Advent: A season of waiting

Sister Marcia Ziska, OSB

Editor's note: Sisters from Mount St. Scholastica write a weekly column titled "View from the Mount" in our hometown newspaper, the Atchison Globe. this column appeared in the Nov. 19 edition of the Globe.

The liturgical season of Advent, a time of waiting, anticipation, and preparation, is just one week away.

This season invites us to remember the hope and promise of salvation. Each year, an invitation is extended to all Christians to prepare and welcome the Christ child whose coming we await on Christmas Day. As a child, I recall my mother fixing the Advent wreath with its four candles, three purple and one pink, and cutting fresh evergreens to adorn the circular base.

Each week, an additional candle was lit and the appropriate prayers were recited as we gathered nightly around the supper table. As I remember, the youngest child, the oldest child and both parents took their turn lighting the candles as the time of Christmas drew near.

The Mount has a similar tradition of lighting the Advent wreath. The purple candles have been replaced by navy blue. The pink candle lit during the third week on Gaudete (Latin for rejoice) Sunday, symbolizes our waiting is half over and hearts rejoice. In this season of expectancy, the wreath provides a focal point of reflection and contemplation. This time of waiting asks us to be patient, to experience the waiting as sacred. While much of society is into Christmas decorating and attending office parties, I long for a slower pace and time set apart to seek the quiet and solitude that the season and its scripture provides.

While many are caught up in the Black Friday bargains and the long lines ofshopping, the sisters get excited about another pre-Advent tradition taking place in the monastery. On the Friday evening after Thanksgiving, the sisters gather with our monastic elders in Dooley and sing a collection of favorite Advent songs: “O Come, Divine Messiah,” “Prepare the Way of the Lord,” “O Come, O Come, Emmanuel,” to name a few. We sing with gusto, “Lead us to your light, lead us out of darkness, Lead us to your light, Come, Jesus, come,” begging God to transform the darkness of our world with the Light of Christ. The song-fest concludes with a pie festival, a sampling of over two dozen pies made by the sisters.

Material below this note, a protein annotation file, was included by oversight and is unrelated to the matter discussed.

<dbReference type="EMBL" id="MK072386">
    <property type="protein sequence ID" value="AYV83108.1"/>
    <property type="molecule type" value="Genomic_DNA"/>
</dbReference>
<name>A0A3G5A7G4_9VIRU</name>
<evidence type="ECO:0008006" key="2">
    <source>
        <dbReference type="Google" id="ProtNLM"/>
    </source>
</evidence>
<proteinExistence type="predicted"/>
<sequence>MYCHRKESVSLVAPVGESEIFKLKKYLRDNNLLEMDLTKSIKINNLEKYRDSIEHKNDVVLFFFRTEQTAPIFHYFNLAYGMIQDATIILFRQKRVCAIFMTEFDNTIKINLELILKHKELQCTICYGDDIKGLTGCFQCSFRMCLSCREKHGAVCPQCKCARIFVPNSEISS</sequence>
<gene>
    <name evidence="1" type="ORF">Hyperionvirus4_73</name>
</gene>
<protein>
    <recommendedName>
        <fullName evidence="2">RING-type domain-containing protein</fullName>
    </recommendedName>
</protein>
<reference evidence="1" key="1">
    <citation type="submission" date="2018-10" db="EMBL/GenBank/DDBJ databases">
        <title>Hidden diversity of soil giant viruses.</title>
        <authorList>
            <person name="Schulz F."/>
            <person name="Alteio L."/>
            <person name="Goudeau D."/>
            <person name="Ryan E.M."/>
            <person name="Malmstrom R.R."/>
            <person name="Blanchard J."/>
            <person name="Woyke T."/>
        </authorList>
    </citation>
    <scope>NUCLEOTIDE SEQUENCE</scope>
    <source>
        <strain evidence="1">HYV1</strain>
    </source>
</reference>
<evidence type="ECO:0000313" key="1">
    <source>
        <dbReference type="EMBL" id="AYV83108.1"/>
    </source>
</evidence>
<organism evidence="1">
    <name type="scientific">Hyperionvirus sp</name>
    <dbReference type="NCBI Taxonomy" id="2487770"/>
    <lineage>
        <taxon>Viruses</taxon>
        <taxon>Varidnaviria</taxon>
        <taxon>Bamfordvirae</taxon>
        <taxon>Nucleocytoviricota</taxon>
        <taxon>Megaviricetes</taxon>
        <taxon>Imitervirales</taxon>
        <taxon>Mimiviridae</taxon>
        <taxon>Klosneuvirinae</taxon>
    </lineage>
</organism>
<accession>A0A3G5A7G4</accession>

As our world and Christians in particular stand at the threshold of yet another Advent, the scriptures invite us to “come away to a deserted place and rest a while.” I invite you to spend some additional time in silence, to journey with Mary who is pregnant with the child Jesus. And in the words of Caryll Houselander, “To join your heart with hers, growing pregnant with God together. Make space within yourself to grow large with the abundance of God’s favor. Make this a time to fill your lungs deeply with God so that you can breathe Christ into the world.”

The Sophia Center is offering an Advent retreat Dec. 2-3 to help prepare for this new liturgical season. Through the inspiration of Ruth Haley Barton’s book, “Sacred Rhythms,” this retreat will help those in attendance to explore their inner desires for a deeper relationship with God. God waits patiently and actually longs for you and me to turn our hearts toward the One who called us into being. The season of Advent is a time to begin anew in furthering this process. It is a time for each of us to identify the longings of our heart. This retreat may provide an opportunity for you to set new priorities, to continue the journey of becoming more Christ-like. May we use this time well in welcoming this gift: Maranatha, come Lord Jesus.